Chefs share ideas for using bottarga

Chefs share ideas for using <i>bottarga</i>
Bottarga mixes nicely with artichoke salad. (Richard Hartog / Los Angeles Times)

How much spaghetti alla bottarga can you eat? For more ideas on how to use it, I turned to Valentino chef Nico Chessa. He's Sardinian and passionate about bottarga di muggine, which is called buttariga there. The best comes from the lagoons of Cabras on the coast facing Spain, and it actually has its own DOC (delimited area of production, just like a wine).

It turns out the Sardinians use bottarga all the time but never in anything too complicated. "We can go all day," Chessa says, laughing. Spaghetti alla bottarga is the classic, and he's put it on the new southern Italian menu that premieres at Valentino this week. "This is the case where less is more. You can use two tomatoes, olive oil, garlic — end of story." In his recipe, an ounce of bottarga makes pasta for six. Unlike truffles, more is not necessarily better.


Another classic Sardinian dish is celery hearts cut very thin on a mandoline with just a little olive oil and the thinly sliced bottarga on top. "That's it!" he says. "It's the best way to respect the bottarga."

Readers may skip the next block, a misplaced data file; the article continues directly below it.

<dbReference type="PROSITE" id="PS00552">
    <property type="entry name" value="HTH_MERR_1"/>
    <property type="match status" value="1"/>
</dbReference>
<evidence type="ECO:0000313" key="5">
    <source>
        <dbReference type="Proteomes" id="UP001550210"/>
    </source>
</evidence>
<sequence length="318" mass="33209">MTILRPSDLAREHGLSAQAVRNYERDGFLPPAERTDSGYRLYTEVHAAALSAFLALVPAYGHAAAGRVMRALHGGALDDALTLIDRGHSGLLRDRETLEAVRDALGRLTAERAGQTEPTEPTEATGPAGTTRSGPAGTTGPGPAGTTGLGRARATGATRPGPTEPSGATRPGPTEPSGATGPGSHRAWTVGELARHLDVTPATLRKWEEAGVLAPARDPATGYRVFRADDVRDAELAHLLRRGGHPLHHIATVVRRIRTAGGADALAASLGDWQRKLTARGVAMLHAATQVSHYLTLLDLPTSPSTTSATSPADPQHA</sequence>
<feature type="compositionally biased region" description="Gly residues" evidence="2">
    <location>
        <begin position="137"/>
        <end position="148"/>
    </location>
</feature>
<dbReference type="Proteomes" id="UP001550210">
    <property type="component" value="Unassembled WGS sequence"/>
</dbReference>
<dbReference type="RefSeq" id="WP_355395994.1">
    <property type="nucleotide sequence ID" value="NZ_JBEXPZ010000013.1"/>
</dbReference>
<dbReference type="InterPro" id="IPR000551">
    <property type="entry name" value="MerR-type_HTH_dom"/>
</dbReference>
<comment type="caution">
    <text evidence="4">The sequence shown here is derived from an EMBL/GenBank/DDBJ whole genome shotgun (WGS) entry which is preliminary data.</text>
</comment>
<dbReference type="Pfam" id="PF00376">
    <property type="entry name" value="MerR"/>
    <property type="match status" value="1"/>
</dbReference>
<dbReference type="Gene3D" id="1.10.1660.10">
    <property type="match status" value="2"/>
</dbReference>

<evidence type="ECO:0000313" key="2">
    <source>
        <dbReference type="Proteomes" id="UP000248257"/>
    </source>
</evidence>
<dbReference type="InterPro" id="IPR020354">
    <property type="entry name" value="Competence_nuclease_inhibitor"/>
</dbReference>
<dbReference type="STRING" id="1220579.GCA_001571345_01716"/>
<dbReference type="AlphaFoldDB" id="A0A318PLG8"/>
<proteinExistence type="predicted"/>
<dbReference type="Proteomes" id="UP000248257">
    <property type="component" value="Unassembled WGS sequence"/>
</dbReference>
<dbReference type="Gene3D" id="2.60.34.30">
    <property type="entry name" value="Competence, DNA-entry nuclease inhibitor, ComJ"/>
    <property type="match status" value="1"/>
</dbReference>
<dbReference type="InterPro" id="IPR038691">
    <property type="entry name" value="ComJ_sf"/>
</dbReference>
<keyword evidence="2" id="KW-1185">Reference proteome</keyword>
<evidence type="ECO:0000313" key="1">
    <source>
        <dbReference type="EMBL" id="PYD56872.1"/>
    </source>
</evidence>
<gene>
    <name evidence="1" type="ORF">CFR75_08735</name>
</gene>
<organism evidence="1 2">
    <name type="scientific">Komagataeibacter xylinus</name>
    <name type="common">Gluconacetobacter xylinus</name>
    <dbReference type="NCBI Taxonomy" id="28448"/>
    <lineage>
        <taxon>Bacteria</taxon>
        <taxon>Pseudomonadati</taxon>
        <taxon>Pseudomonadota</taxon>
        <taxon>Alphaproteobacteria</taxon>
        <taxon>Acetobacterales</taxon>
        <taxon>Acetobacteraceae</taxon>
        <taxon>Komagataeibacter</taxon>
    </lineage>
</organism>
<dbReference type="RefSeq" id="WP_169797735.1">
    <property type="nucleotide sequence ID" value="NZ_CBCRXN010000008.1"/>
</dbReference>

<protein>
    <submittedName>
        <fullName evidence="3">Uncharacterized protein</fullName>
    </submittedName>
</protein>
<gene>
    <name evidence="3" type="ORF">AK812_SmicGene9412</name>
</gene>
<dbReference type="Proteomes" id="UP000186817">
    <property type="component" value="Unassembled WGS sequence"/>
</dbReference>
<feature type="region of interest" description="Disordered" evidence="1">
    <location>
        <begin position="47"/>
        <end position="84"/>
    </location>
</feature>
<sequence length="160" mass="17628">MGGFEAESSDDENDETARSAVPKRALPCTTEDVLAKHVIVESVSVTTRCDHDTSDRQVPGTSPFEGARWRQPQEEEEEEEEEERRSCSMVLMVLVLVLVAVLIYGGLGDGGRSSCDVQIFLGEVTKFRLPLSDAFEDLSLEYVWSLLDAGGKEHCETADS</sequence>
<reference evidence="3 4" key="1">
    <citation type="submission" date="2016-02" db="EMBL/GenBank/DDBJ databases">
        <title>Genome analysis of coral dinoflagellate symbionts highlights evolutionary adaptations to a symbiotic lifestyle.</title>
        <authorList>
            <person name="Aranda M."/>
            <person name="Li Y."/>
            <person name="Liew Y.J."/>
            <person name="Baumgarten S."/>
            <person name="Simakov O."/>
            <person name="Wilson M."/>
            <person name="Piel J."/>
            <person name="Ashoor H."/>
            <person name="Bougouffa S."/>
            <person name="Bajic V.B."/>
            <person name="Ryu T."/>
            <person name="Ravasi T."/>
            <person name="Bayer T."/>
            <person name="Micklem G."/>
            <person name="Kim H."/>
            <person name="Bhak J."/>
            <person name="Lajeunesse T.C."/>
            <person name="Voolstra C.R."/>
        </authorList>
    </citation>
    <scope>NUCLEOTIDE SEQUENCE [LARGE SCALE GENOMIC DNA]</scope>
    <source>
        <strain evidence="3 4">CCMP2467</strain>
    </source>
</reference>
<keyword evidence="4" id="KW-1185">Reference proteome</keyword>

Also traditional is bottarga with artichoke salad, sautéed artichokes or fava beans. Lately, Chessa has discovered he enjoys the cured roe on a boiled potato with olive oil. At home in Italy, he likes to take fresh ricotta and bake it slowly for a couple of hours until it becomes firm, then slice it and serve with bottarga shaved over as an appetizer. That I'm going to have to try.

Tuna bottarga has a bolder, stronger flavor. It's also softer and more moist, and so it's used a little differently. Sicilian-born chef Celestino Drago makes spaghetti aglio e olio with pepperoncino and shaves the bottarga over it. But he also serves it thinly sliced on a piece of toast with a little garlic and olive oil. "Another way," Drago says, "is cannellini beans with a little olive oil on top — and bottarga." Brilliant! Like an amped up tuna and bean salad, substituting bottarga for the canned tuna.

And when Drago makes his spaghetti alla bottarga, he adds toasted bread crumbs for crunch. I sometimes make it that way too. His secret, though, is to grate a little bottarga into the pasta and then, using a truffle slicer, add freshly sliced bottarga on top.

Here's one more take-away idea: yellowfin crudo (raw, as in sashimi-raw) with olive oil, bottarga and a fine dusting of yuzu zest.

—S. Irene Virbila